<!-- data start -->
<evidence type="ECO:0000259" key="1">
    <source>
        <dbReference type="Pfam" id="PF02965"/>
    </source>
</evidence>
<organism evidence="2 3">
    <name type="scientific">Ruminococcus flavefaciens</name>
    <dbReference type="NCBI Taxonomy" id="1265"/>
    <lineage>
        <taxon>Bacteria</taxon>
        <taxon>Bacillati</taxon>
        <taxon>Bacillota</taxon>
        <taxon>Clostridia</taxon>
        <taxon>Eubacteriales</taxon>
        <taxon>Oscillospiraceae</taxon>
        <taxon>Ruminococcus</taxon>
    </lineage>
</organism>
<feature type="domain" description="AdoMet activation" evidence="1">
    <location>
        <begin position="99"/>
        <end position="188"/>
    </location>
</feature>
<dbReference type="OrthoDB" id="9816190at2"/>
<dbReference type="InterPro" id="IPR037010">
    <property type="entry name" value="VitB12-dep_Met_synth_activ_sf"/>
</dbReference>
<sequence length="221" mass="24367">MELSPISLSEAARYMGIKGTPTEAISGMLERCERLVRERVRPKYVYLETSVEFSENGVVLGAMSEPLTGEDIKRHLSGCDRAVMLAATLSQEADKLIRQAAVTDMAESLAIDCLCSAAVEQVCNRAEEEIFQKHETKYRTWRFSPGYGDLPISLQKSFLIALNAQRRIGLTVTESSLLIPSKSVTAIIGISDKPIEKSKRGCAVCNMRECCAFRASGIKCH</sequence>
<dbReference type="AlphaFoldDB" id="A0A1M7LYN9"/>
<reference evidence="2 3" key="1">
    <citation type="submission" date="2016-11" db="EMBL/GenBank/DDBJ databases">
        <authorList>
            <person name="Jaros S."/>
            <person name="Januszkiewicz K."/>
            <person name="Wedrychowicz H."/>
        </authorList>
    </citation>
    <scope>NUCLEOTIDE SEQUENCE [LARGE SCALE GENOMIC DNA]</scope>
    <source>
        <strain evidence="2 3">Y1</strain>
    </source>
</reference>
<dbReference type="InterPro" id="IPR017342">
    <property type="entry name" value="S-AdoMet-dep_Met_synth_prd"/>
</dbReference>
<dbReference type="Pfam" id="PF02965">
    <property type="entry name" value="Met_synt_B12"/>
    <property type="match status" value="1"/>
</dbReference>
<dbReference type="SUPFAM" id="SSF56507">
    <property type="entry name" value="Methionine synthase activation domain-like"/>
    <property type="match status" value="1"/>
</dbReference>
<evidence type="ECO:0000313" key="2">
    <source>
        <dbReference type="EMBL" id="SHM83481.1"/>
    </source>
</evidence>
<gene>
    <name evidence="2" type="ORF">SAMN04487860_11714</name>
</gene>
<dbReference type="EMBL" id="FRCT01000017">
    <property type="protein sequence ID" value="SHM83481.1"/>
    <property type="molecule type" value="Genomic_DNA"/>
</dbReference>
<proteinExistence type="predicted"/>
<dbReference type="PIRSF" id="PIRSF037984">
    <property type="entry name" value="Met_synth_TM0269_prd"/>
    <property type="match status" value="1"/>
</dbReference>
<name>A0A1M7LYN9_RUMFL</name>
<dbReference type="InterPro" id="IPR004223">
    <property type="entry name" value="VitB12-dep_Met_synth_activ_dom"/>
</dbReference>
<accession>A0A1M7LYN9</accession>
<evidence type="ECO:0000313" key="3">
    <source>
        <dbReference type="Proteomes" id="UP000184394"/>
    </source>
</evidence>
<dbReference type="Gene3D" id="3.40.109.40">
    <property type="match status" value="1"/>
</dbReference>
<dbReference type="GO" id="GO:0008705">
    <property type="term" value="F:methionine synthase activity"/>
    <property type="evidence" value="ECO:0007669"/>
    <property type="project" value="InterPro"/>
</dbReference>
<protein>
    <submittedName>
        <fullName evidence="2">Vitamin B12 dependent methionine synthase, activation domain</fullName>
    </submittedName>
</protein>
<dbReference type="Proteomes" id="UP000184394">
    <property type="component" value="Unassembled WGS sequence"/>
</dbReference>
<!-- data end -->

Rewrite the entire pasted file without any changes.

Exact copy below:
<evidence type="ECO:0000259" key="1">
    <source>
        <dbReference type="Pfam" id="PF02965"/>
    </source>
</evidence>
<organism evidence="2 3">
    <name type="scientific">Ruminococcus flavefaciens</name>
    <dbReference type="NCBI Taxonomy" id="1265"/>
    <lineage>
        <taxon>Bacteria</taxon>
        <taxon>Bacillati</taxon>
        <taxon>Bacillota</taxon>
        <taxon>Clostridia</taxon>
        <taxon>Eubacteriales</taxon>
        <taxon>Oscillospiraceae</taxon>
        <taxon>Ruminococcus</taxon>
    </lineage>
</organism>
<feature type="domain" description="AdoMet activation" evidence="1">
    <location>
        <begin position="99"/>
        <end position="188"/>
    </location>
</feature>
<dbReference type="OrthoDB" id="9816190at2"/>
<dbReference type="InterPro" id="IPR037010">
    <property type="entry name" value="VitB12-dep_Met_synth_activ_sf"/>
</dbReference>
<sequence length="221" mass="24367">MELSPISLSEAARYMGIKGTPTEAISGMLERCERLVRERVRPKYVYLETSVEFSENGVVLGAMSEPLTGEDIKRHLSGCDRAVMLAATLSQEADKLIRQAAVTDMAESLAIDCLCSAAVEQVCNRAEEEIFQKHETKYRTWRFSPGYGDLPISLQKSFLIALNAQRRIGLTVTESSLLIPSKSVTAIIGISDKPIEKSKRGCAVCNMRECCAFRASGIKCH</sequence>
<dbReference type="AlphaFoldDB" id="A0A1M7LYN9"/>
<reference evidence="2 3" key="1">
    <citation type="submission" date="2016-11" db="EMBL/GenBank/DDBJ databases">
        <authorList>
            <person name="Jaros S."/>
            <person name="Januszkiewicz K."/>
            <person name="Wedrychowicz H."/>
        </authorList>
    </citation>
    <scope>NUCLEOTIDE SEQUENCE [LARGE SCALE GENOMIC DNA]</scope>
    <source>
        <strain evidence="2 3">Y1</strain>
    </source>
</reference>
<dbReference type="InterPro" id="IPR017342">
    <property type="entry name" value="S-AdoMet-dep_Met_synth_prd"/>
</dbReference>
<dbReference type="Pfam" id="PF02965">
    <property type="entry name" value="Met_synt_B12"/>
    <property type="match status" value="1"/>
</dbReference>
<dbReference type="SUPFAM" id="SSF56507">
    <property type="entry name" value="Methionine synthase activation domain-like"/>
    <property type="match status" value="1"/>
</dbReference>
<evidence type="ECO:0000313" key="2">
    <source>
        <dbReference type="EMBL" id="SHM83481.1"/>
    </source>
</evidence>
<gene>
    <name evidence="2" type="ORF">SAMN04487860_11714</name>
</gene>
<dbReference type="EMBL" id="FRCT01000017">
    <property type="protein sequence ID" value="SHM83481.1"/>
    <property type="molecule type" value="Genomic_DNA"/>
</dbReference>
<proteinExistence type="predicted"/>
<dbReference type="PIRSF" id="PIRSF037984">
    <property type="entry name" value="Met_synth_TM0269_prd"/>
    <property type="match status" value="1"/>
</dbReference>
<name>A0A1M7LYN9_RUMFL</name>
<dbReference type="InterPro" id="IPR004223">
    <property type="entry name" value="VitB12-dep_Met_synth_activ_dom"/>
</dbReference>
<accession>A0A1M7LYN9</accession>
<evidence type="ECO:0000313" key="3">
    <source>
        <dbReference type="Proteomes" id="UP000184394"/>
    </source>
</evidence>
<dbReference type="Gene3D" id="3.40.109.40">
    <property type="match status" value="1"/>
</dbReference>
<dbReference type="GO" id="GO:0008705">
    <property type="term" value="F:methionine synthase activity"/>
    <property type="evidence" value="ECO:0007669"/>
    <property type="project" value="InterPro"/>
</dbReference>
<protein>
    <submittedName>
        <fullName evidence="2">Vitamin B12 dependent methionine synthase, activation domain</fullName>
    </submittedName>
</protein>
<dbReference type="Proteomes" id="UP000184394">
    <property type="component" value="Unassembled WGS sequence"/>
</dbReference>